The fact is that when receiving a phone call from a sales rep, even from those that genuinely believe their product or service helps solve a burdening pain point of ours, we know there’s an ulterior motive at play. They’ve contacted us in order to sell something. They get rewarded for making that sale, regardless of whether or not it’s a good fit for us.
And a lot of prospective leads will always have that in the back of their minds, making it a lot harder to close a sale.
It’s also true that customer’s onboarded via a referral tend to have a lot shorter (and cheaper) sales cycle.
As there’s not so much emphasis on “selling” the product or service as that’s effectively been done for them via their referrer. The job now is to see whether you are both good match for each other, with just the finer details left to be ironed out.
And anyway, once you’ve put in the hard work ensuring they have everything they need (and it is hard work built up over months and even years) it’s only fair that they return the favor and as the statistics suggest, they often do.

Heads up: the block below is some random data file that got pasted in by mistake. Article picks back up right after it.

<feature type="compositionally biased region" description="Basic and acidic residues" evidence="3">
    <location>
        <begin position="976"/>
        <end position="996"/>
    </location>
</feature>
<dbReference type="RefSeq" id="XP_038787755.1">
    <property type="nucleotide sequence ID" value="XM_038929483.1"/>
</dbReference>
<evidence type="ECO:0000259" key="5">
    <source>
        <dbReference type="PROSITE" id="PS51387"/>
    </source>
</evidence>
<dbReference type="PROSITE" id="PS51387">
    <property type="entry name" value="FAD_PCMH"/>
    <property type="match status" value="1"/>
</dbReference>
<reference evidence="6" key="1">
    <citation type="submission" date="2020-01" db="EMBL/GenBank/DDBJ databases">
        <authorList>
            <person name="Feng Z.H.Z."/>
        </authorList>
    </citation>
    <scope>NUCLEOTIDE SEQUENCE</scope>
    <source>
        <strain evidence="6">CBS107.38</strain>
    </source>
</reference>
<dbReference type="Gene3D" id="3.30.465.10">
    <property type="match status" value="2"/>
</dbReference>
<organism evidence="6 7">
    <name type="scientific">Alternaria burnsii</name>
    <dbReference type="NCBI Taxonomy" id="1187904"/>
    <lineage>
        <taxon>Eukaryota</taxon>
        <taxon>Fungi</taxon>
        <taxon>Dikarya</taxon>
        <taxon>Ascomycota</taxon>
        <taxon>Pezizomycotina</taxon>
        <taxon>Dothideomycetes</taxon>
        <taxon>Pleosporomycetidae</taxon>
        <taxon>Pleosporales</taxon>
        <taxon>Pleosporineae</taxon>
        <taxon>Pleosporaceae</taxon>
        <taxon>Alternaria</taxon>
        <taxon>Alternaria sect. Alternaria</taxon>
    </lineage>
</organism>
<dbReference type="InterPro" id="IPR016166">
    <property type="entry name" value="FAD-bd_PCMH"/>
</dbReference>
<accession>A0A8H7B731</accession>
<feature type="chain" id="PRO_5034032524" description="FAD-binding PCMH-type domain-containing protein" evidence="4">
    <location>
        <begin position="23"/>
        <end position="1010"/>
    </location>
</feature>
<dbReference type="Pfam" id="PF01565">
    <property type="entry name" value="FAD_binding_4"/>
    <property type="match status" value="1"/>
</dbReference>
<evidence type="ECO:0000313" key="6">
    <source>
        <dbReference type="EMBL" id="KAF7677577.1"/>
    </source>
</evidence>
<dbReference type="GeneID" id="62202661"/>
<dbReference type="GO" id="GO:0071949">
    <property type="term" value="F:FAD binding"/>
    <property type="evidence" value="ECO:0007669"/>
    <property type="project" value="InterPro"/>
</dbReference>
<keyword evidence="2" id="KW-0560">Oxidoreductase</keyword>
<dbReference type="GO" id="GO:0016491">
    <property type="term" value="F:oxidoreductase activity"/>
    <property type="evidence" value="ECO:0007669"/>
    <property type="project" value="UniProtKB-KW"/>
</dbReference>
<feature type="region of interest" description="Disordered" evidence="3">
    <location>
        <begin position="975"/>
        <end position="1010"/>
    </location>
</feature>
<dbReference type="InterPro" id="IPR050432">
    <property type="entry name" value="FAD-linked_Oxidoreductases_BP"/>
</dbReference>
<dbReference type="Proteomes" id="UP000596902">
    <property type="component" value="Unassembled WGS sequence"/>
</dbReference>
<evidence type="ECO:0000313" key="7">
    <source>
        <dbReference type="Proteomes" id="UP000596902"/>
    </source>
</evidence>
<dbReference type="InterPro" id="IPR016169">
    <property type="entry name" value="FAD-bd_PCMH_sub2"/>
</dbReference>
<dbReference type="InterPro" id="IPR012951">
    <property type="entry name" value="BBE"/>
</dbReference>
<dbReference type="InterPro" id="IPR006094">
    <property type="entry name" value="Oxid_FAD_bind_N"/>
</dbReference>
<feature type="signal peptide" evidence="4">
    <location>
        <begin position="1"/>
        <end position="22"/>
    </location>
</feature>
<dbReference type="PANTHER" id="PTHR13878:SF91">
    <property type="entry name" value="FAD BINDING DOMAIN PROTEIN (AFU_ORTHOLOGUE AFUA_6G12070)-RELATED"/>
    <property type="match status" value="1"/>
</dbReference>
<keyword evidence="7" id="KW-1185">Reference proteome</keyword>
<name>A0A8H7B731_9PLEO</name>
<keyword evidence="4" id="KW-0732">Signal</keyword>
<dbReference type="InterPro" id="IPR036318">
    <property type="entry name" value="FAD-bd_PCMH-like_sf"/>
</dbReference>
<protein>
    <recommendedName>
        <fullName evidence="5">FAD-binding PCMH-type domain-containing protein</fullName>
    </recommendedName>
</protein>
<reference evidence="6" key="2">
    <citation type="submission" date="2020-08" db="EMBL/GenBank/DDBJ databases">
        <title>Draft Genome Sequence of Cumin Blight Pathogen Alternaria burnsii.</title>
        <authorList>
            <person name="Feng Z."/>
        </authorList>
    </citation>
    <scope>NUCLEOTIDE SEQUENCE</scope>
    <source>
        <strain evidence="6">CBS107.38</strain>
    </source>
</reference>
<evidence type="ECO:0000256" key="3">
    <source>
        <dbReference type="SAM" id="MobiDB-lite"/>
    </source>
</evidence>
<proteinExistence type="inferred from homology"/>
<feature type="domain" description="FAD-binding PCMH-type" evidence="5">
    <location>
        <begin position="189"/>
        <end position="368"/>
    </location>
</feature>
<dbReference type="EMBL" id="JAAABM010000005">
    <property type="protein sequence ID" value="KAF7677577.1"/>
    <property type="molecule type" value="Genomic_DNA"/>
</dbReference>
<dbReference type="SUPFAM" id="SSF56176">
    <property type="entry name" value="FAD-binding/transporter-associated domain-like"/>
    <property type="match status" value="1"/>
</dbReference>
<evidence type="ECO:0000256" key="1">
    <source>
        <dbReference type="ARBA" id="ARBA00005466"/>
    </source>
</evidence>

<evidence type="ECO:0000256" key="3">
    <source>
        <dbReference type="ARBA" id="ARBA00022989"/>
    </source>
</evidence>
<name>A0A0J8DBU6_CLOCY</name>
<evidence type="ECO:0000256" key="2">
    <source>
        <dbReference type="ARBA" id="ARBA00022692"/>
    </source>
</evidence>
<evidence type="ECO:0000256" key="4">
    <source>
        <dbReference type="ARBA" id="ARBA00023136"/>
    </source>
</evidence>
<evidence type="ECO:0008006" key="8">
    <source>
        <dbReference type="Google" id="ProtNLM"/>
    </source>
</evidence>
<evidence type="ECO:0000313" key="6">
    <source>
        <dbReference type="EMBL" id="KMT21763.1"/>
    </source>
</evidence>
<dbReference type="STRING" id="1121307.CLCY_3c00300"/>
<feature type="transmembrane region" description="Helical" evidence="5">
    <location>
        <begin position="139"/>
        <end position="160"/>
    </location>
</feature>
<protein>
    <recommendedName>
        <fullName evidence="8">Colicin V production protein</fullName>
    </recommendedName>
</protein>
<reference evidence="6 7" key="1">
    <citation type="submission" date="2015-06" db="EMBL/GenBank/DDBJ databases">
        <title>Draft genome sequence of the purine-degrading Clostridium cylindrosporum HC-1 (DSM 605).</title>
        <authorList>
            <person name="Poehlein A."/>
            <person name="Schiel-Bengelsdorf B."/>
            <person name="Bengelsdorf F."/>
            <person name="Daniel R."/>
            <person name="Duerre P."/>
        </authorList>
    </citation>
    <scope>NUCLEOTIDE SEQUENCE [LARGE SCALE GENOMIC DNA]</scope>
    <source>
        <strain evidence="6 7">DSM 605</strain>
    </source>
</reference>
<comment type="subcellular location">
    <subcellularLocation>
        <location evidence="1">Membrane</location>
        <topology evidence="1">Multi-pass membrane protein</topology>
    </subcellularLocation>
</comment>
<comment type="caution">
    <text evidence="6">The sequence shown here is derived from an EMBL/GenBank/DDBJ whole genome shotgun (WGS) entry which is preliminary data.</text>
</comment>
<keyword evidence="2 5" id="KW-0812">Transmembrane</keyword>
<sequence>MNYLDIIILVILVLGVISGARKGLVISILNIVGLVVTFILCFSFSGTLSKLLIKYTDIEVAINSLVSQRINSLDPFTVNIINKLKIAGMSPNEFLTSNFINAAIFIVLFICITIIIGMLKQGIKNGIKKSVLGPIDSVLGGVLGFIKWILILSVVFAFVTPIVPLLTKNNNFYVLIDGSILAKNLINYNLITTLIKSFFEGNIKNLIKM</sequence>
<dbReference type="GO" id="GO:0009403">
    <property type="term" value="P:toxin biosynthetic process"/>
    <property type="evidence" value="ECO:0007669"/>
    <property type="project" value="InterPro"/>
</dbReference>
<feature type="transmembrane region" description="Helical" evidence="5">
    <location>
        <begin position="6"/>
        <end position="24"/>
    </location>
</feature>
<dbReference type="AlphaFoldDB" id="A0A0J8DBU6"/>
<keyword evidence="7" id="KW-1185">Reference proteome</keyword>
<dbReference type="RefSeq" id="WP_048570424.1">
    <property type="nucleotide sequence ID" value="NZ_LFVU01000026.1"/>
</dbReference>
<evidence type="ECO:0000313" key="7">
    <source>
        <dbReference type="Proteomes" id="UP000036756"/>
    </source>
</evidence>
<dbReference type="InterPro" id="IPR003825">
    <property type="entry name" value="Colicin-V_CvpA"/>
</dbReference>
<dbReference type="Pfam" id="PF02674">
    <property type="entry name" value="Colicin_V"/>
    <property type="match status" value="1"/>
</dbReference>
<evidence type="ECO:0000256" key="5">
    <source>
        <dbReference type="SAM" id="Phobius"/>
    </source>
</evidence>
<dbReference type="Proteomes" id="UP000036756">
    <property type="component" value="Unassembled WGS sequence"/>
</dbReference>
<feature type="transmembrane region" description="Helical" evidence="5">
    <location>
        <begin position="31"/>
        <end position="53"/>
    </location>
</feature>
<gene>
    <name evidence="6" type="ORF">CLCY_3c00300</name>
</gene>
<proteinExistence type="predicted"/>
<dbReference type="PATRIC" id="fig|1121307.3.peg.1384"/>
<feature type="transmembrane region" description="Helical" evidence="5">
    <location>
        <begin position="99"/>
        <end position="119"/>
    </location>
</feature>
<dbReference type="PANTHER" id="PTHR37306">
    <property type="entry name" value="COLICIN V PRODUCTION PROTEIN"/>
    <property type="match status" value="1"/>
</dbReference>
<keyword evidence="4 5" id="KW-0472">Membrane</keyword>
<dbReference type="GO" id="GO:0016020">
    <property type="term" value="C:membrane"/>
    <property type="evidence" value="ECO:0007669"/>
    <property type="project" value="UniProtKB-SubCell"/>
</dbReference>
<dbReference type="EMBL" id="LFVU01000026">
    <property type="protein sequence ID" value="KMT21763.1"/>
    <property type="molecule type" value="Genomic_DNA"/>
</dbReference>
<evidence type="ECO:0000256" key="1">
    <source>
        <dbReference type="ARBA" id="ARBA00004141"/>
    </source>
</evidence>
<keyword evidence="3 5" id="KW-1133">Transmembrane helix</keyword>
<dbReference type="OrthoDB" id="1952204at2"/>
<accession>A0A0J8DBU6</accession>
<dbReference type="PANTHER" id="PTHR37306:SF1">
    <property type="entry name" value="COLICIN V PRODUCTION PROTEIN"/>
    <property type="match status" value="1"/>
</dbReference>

One of the related benefits of customer retention that goes hand-in-hand with referrals is customer advocacy.
Customer advocates are those that scream your name from the rooftops, telling anyone who will listen how great your company is, how solid your products are and how the competition simply trail in your wake.
What’s more, they do all this free of charge!
As we just discussed they are extremely important in influencing the buying decision of potential customers, not just through word of mouth and direct referrals, but advocates are also extremely active online.
Social media, forums, websites, product reviews, eCommerce sites and app stores are their new favoured playgrounds, and with more and more customers heading that way for more info before committing to purchase, it’s vital you have these communities in place to speak positively about your brand.
But I want to give you another example of how a customer advocate was recently able to swoop in and save the day.
Now it’s true that not all customers are going to be happy all of the time, no matter how great your field sales team are. Sometimes there will be slight niggles or maybe technical glitches (if you’re working in software) that can be frustrating for a client.